American Association for Cancer Research
epi-23-1014_supplemental_figure_2_suppsf2.docx (2.22 MB)

Supplemental Figure 2 from Association of Fibroids, Endometriosis, and Gynecologic Surgeries with Breast Cancer Incidence and Hormone Receptor Subtypes

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posted on 2024-04-03, 07:21 authored by Jordan Zeldin, Dale P. Sandler, Kemi Ogunsina, Katie M. O'Brien

Results from logistic regression model among breast cancer cases assessing the relationship between history of fibroids or endometriosis and breast cancer subtype (ER+ versus ER-, PR+ versus PR-, HER2+ versus HER2- and triple-negative vs. non-triple-negative), stratified by race. The referent group is no fibroids (or no endometriosis), regardless of surgical history. Age adjusted, partially adjusted, and fully adjusted models are included.


National Institutes of Health (NIH)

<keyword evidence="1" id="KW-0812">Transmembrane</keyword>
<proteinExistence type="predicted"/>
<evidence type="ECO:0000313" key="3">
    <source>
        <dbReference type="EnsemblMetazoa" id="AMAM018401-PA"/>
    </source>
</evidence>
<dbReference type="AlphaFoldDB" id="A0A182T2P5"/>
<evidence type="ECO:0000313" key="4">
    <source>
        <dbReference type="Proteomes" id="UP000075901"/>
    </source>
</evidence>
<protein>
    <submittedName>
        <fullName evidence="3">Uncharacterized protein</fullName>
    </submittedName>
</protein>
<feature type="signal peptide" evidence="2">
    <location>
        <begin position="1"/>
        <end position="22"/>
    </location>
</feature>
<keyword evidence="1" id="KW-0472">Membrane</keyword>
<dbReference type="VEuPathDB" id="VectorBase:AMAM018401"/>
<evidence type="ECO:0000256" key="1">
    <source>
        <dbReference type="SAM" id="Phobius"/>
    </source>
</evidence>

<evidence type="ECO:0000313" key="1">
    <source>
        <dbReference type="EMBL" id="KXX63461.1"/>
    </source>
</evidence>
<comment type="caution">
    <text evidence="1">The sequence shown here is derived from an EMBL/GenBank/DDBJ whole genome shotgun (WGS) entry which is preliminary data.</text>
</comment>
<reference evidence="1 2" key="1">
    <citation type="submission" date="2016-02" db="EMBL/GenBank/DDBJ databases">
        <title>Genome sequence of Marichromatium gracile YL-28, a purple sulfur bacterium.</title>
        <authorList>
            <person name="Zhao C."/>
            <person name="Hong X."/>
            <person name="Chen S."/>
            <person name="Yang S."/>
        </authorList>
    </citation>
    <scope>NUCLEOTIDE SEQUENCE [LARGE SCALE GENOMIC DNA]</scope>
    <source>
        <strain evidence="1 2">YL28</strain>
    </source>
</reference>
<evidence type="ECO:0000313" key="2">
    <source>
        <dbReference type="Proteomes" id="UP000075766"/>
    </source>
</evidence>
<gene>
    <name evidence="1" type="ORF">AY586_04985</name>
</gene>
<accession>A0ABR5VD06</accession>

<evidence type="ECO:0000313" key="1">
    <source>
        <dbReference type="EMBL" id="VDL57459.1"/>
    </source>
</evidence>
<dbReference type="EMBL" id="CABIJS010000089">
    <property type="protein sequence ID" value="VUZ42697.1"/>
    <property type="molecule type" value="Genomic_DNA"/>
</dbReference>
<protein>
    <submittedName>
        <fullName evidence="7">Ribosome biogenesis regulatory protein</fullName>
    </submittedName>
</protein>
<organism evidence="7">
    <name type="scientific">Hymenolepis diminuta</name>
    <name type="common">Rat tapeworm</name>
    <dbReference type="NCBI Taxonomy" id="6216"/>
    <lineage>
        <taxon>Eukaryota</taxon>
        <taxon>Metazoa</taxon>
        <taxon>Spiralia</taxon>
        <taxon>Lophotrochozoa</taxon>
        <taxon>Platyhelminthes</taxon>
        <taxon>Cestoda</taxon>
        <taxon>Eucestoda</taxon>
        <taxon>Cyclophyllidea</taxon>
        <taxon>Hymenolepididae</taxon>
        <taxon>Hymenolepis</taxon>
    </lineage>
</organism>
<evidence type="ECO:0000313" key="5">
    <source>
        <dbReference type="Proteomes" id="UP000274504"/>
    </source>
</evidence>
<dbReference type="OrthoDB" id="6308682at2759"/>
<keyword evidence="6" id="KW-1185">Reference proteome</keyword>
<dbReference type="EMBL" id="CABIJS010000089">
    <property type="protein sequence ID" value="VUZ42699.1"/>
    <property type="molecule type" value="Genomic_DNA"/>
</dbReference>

Fibroids and endometriosis are sex hormone–mediated and exhibit cancer-like behavior. Breast cancer may be more common in women who have had these conditions, but the literature is conflicting and does not always address factors like hysterectomy/oophorectomy status, race/ethnicity, menopause, and hormone receptor subtypes. Data are from the Sister Study, a cohort of 50,884 U.S. women enrolled in 2003 to 2009 and followed through 2020. Cox proportional hazards models with time-varying exposures and covariates assessed the relationship of fibroids or endometriosis with breast cancer. Logistic regression examined the association with estrogen receptor (ER) status among cases. Fibroids (19,932 cases) were positively associated with breast cancer [fully adjusted HR: 1.07; 95% confidence interval (CI): 1.01–1.14], notably among Black participants (HR: 1.34; 95% CI: 1.07–1.69) and women who had a hysterectomy (HR: 1.18; 95% CI: 1.05–1.31). Endometriosis (3,970 cases) was not associated with breast cancer (HR: 0.99; 95% CI: 0.91–1.08). Among 4,419 breast cancer cases, fibroids were positively associated with ER+ subtypes (OR: 1.34; 95% CI: 1.10–1.65), while endometriosis was negatively associated with ER+ subtypes (OR: 0.78; 95% CI: 0.61–1.01). We observed a modest positive association between fibroids and breast cancer, particularly ER+ breast cancer. No relationship with endometriosis and breast cancer incidence was found. Fibroids, even in those with a family history of breast cancer, might modify breast cancer risk stratification tools. Future studies should further assess this link and interrogate shared risk factors.

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